COURTESY CASSIE SHARPE /
The Casualties consider themselves authentic punks. They certainly look the part. The band is made up of Jorge Herrera, left, Rick Lopez, Jake Kolatis and Meggers.
Loud, proud, hard-core punkers unite
If you want to know where veteran New York City punkers the Casualties are coming from, the picture says it all.
With local bands The Enhancements and 2face4
Place: Anna Bannana's, 2440 S. Beretania St.
Time: 9 to 11 p.m. Wednesday
Tickets: $9 presale; $10 at the door. All ages.
Contact: email@example.com or online at 808shows.com
From the top of their extravagant mohawks to the bottom of their jackboots, these guys are purists. You can hear it on their latest album, the month-old "Under Attack." When guitarist Jake Kolatis was told that the album felt like one long 30-minute song divided by 12, he understood that observation, but stood by the loud-and-proud purpose of each tune.
With the help of veteran punk producer Bill Stevenson (the Descendants and Black Flag), "we worked to make this new album a little more diverse-sounding than just another hard-core punk album," Kolatis said by phone from a stopover in Boise, Idaho. The band has just started a "Punx Unite" tour.
With roaring instrumental support from Kolatis, bassist Rick Lopez and drummer Meggers (Mark Eggers), Jorge Herrera lets his hoarse voice loose on such self-explanatory sonic assaults as "Without Warning," "System Failed Us Again," "Social Outcast," "No Solution -- No Control" and "Down and Out."
It was punk rock that drove Kolatis to pick up a guitar in the first place. "I started playing it because of the Ramones. It wasn't because I heard Bon Jovi! That whole three-chord thing was more attractive to me. Punk means you can do it if you want, and you don't have to be some amazing musician.
"We never record albums just to appease the current fad," he said. "We stick to our guns. A strong album will have a longer shelf life. Ten years from now, it should still be relevant."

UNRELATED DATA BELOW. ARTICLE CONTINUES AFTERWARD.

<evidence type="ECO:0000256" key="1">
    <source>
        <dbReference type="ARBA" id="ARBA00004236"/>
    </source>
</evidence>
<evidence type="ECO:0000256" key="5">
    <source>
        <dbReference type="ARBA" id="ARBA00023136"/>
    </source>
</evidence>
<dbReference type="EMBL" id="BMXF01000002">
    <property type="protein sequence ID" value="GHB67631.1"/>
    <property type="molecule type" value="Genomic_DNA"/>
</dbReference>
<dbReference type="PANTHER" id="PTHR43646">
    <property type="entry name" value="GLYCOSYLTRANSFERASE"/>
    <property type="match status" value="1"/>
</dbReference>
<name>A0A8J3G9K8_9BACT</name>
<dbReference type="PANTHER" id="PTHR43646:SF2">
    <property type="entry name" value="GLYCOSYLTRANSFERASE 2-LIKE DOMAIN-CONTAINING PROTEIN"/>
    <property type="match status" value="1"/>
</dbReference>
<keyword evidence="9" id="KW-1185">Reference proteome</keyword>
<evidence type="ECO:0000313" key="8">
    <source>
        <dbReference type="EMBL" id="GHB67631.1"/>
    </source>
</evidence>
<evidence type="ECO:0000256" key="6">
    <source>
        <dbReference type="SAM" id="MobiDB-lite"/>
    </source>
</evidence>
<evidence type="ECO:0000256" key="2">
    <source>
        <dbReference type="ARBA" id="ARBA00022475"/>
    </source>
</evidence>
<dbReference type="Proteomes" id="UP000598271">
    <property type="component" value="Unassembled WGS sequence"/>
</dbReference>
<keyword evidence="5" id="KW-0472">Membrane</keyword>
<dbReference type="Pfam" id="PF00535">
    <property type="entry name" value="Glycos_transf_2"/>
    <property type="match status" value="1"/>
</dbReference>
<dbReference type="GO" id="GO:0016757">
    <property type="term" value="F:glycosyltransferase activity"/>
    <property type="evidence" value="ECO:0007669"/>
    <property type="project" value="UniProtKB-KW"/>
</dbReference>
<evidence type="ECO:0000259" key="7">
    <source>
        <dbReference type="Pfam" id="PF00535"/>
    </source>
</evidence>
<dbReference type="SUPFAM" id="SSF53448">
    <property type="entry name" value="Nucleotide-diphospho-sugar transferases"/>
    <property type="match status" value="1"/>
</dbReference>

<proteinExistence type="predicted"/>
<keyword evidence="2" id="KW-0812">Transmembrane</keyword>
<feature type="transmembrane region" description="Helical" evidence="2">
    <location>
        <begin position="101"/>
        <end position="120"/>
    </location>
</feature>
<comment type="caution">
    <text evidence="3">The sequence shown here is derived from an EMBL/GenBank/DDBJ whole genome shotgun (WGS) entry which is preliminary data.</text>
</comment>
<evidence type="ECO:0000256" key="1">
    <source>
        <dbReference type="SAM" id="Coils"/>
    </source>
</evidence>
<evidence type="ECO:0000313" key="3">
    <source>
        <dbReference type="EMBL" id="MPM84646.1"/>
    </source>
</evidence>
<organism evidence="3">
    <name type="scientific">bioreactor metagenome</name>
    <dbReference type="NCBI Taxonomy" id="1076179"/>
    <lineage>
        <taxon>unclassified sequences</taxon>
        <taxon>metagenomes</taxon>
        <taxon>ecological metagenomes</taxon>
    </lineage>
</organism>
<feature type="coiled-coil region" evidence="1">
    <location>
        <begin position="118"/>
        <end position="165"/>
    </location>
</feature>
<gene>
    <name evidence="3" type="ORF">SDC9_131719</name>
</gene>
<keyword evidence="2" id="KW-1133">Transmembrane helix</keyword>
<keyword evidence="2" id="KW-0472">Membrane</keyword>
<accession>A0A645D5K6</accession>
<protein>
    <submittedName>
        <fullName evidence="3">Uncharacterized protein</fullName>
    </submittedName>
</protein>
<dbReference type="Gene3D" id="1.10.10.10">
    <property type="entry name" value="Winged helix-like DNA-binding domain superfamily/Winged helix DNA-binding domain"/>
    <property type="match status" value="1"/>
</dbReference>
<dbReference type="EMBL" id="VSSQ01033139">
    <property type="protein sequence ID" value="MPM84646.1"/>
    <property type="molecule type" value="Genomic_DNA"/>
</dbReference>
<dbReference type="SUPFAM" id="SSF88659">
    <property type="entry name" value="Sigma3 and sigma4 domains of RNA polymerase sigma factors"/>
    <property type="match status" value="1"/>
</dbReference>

Solidarity through focused anger is one way to express the punk ethos, and the Casualties' choice of clothing is definitely another.
"Our look is our way of life. It's not just stage clothes," Kolatis said. "It's very important to us to dress this way every day. This is not a stage look just to rock out in. Our motto is 'Live it and love it.' Punk rock is what we play, but it's also our lifestyle."
To gain exposure, the Casualties have done the popular Warped Tour summer festival circuit for three years, more out of duty than choice. "It's definitely a little different, what with the big commercial aspect of it all. It's a little odd seeing all these sponsored tents while you're on stage, but it helps keep ticket prices down.
The advantage of doing the tour is that "you get to be in front of so many new kids who are not into listening to either nü-metal or pop punk. We basically get to tell them, 'Hey, this is what we're doing,' and turn the kids on to our sound."
The and operates as a democracy, with all of the guys participating in the writing of the songs. "We write songs about what we want to say, not to get on the radio," Kolatis said. While most of "Under Attack" is fueled by anger at the U.S. political system, he points out that their songs are based "a lot more on personal experience. We're not trying to be a political band, but we do sing about what goes on around us here and overseas. We're not saying you have to agree with us. It's more about offering opinions, saying, 'This is how we feel about this.' And if you agree with us, that's cool."
The Casualties' current "Punx Unite" tour is being done the tried-and-true punk way, totally do-it-yourself (with a little help from some like-minded friends).
"We keep it street-level," Kolatis said. And with a venture into Honolulu for the first time next week, he said "it's refreshing to play new places, and not the same town, same venue."